Dear Dan

Today I felt strongly enough to comment on Dan’s post and to write about it again here. Dan is referring to a post by Scott McLeod who bemoans the right of refusal that teachers seem to think they have when it comes to using technology in the classroom.

Dan thinks that we technology coordinators should be “selling” the gadgets (tools) to the teachers so compellingly that they simply can’t resist. Hmmm……… I don’t know of any coordinator/integrator who doesn’t go out of their way to actively showcase the pedagogical benefits of a variety of tools, programs and software. They “sell” it, they create stuff, they publish examples and they talk about it very, very passionately. And are then treated as though they have some sort of communicable disease.

Hey, we are teachers too! Why is it that so many, many teachers stand on their “professionalism” and turn up their noses.

I don’t see the point”! “What I’m doing already is working fine thanks”! “I don’t need it”! “Takes too long. I lose 10 minutes of my lesson whenever I try to use that stuff”! “I’m not comfortable, teaching that way”! Prove to me that it works first, then I’ll consider it”!

Notice that all these well-worn come-backs are about themselves. It’s their classroom and they’ll do it their way, thanks. Well I’m sorry, it’s not about them is it? It is about the kids who need to be exposed to the 21st century tool sets that they will be working with once they get “released” into the real world.

Sorry Dan, but every year that goes by while a teacher refuses to get involved, or “buy” the concept that things have changed, another group of kids gets left behind.

Do we really need to turn tricks and give away free T-shirts?

What we need is a big stick for when they spit the carrots out.

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8 thoughts on “Dear Dan

  1. Pingback: Dear Dan

  2. “Hey, we are teachers too! Why is it that so many, many teachers stand on their “professionalism” and turn up their noses.”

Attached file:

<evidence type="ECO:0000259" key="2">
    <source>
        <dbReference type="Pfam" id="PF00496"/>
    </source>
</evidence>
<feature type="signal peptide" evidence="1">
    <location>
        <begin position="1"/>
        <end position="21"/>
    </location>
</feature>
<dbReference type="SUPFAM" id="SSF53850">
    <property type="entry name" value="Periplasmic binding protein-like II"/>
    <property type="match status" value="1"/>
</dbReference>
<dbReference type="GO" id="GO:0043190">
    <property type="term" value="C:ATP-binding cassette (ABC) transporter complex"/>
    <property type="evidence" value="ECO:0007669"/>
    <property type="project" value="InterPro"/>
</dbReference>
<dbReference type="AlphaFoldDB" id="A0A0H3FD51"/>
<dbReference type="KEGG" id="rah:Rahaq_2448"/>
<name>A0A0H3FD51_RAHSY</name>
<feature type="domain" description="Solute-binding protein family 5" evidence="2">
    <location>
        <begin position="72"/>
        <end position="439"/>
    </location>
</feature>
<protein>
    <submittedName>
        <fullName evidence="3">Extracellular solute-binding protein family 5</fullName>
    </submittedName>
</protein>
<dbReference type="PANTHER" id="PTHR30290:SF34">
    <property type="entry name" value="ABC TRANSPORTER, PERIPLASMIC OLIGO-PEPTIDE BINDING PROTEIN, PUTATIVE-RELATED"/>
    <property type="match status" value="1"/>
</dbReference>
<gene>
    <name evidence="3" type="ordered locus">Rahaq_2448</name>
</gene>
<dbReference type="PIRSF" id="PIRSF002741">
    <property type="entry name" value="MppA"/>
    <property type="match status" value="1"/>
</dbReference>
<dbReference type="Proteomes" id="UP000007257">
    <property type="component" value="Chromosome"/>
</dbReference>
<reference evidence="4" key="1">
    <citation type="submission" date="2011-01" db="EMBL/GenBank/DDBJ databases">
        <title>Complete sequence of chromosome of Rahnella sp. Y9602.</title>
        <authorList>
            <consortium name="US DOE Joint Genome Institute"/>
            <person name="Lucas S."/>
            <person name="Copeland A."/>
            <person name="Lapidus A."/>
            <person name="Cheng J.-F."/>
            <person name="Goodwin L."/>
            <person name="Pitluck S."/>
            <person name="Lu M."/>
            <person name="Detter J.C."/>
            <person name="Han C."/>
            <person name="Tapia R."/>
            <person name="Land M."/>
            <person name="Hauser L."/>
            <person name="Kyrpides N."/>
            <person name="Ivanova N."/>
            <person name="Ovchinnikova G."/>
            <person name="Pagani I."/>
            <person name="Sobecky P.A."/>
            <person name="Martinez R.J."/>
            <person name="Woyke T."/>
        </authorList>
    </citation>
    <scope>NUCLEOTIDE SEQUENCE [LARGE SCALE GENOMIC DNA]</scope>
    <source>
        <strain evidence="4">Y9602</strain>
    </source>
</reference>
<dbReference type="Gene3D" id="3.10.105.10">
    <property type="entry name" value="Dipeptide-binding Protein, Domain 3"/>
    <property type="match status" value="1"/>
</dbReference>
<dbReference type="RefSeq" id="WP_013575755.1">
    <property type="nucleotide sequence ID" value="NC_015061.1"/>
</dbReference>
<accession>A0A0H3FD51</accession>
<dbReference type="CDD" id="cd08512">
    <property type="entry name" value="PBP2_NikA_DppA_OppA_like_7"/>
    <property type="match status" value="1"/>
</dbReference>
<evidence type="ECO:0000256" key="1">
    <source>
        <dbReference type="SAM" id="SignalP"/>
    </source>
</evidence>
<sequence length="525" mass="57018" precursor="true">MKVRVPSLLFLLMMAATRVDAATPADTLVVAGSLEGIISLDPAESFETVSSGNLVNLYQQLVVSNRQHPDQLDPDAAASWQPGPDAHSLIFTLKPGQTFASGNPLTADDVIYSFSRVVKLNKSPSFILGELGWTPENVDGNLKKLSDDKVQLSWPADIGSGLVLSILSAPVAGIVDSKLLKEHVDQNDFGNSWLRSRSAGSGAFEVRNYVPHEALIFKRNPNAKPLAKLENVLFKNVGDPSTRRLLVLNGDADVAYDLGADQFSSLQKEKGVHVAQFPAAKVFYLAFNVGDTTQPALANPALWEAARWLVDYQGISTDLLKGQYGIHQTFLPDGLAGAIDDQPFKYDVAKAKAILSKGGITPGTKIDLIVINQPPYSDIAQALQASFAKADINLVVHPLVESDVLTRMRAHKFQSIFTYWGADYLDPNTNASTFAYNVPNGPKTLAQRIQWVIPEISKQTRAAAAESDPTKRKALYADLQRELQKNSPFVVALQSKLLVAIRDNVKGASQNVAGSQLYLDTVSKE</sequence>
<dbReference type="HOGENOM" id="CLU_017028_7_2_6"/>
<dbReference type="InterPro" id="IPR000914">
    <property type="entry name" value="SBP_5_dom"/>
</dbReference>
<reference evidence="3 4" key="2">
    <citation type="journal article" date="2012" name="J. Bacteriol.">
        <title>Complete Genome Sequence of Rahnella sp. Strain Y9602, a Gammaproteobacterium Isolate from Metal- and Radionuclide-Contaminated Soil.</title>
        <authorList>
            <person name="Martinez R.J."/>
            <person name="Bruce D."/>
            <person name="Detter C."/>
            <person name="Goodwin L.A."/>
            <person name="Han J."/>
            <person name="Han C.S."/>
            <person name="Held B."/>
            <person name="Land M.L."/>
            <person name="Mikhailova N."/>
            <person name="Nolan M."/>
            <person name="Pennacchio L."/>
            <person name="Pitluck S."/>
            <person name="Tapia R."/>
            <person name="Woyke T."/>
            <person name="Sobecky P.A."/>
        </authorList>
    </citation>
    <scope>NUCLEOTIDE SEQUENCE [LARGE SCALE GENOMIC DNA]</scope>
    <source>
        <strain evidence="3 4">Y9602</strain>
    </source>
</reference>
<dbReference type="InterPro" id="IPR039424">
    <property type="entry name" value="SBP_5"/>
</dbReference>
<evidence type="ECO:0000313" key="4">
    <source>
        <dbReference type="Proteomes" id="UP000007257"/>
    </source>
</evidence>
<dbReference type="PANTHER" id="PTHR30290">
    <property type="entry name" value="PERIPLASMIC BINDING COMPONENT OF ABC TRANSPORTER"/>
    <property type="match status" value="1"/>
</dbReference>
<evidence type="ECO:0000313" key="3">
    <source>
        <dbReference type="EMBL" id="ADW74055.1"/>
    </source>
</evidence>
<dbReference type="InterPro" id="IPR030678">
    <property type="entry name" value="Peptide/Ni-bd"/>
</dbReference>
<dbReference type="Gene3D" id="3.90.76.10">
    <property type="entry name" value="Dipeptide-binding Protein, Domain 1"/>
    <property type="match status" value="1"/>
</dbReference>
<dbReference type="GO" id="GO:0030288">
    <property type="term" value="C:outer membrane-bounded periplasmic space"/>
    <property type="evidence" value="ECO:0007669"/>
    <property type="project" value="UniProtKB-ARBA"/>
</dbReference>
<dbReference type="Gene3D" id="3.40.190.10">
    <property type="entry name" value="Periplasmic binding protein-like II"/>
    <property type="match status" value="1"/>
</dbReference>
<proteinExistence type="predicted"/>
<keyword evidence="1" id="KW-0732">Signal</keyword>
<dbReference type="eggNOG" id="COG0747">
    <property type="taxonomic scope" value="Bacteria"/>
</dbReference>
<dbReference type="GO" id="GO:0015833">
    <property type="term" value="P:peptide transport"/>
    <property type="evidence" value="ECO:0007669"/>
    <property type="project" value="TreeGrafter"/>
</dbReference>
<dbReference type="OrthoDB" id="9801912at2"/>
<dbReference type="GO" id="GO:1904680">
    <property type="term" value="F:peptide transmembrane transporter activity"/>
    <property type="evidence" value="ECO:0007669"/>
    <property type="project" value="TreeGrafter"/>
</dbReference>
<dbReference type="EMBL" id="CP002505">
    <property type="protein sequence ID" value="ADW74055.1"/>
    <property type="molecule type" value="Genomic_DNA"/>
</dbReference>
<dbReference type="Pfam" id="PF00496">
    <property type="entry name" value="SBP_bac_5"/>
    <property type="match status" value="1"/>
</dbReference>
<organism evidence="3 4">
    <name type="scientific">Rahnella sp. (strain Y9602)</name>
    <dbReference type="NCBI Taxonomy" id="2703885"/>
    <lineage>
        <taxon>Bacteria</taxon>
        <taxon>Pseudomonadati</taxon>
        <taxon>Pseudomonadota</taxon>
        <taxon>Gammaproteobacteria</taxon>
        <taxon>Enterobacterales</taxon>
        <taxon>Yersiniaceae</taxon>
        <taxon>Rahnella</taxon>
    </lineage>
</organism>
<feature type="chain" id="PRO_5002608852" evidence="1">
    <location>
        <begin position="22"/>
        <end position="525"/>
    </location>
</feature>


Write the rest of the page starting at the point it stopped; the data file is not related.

How many times have I had to explain to colleagues that I AM A TEACHER. Interesting to me to hear that this is epidemic; I thought it was just me.
    I am a teacher first and a techie second. I fell in love with the tech stuff only after I pursued it because my of the way it motivated my students.
    I have been actively involved in technology in education for over 10 years and I still feel so far behind. I am constantly amazed by what others are doing. Technology is not optional in any part of life anymore; it is not going away. I guess maybe some teachers are waiting to retire soon and think they can avoid the technology that way. But anyone who stays in teaching is just going to get more and more behind unless they start NOW.
    The students are hungry for it. Their minds think faster and differently. I know I am on a secondary blog from the original Dy/Dan post, but I guess I strongly disagree with that post.

  3. Hi Andrea, thanks for taking the trouble to leave a comment. No, you are not alone. There are many of us struggling with recalcitrant teachers who will just not even look at the alternatives. 2008 is going to be different because we are taking up the fight a little more vigorously and we are not going to let them get away it any more! Here’s hoping.

  4. Javier, I think you tip your hand with militant comments like “2008 is going to be different because we are taking up the fight a little more vigorously and we are not going to let them get away it any more!”

    I just don’t know many successful salespeople who take as resentful an approach towards their customers as you do.

  5. Pingback: dy/dan » Blog Archive » Your 20th Century Sales Pitch Of A 21st Century Product

  6. Hi Dan ….who is Javier? My name is Graham (Hughes)…..
    I’m not a salesperson and I don’t think I’d make a very good one. I’m a teacher, and have been for 30 years. My last 10 years have been associated with technology and currently I’m one of the coordinators you refer to in your post.
    Yes I am very frustrated, yes I am going to be a little more vigorous in my defence of new pedagogies, and yes I am becoming somewhat intolerant of teachers who won’t at least give it a go.
    Unlike you (and I have been reading your posts for some time) many teachers seem quite happy doing what they have always done, regardless of the fact that the kids are very different.
    I have no hand to tip, I just hope that I can make more of a difference this year than I did last year. I certainly intend to try harder.
    Now come on Dan, take your tongue out of your cheek and admit that as a profession we have to lift ourselves out of the chalk and slate era.

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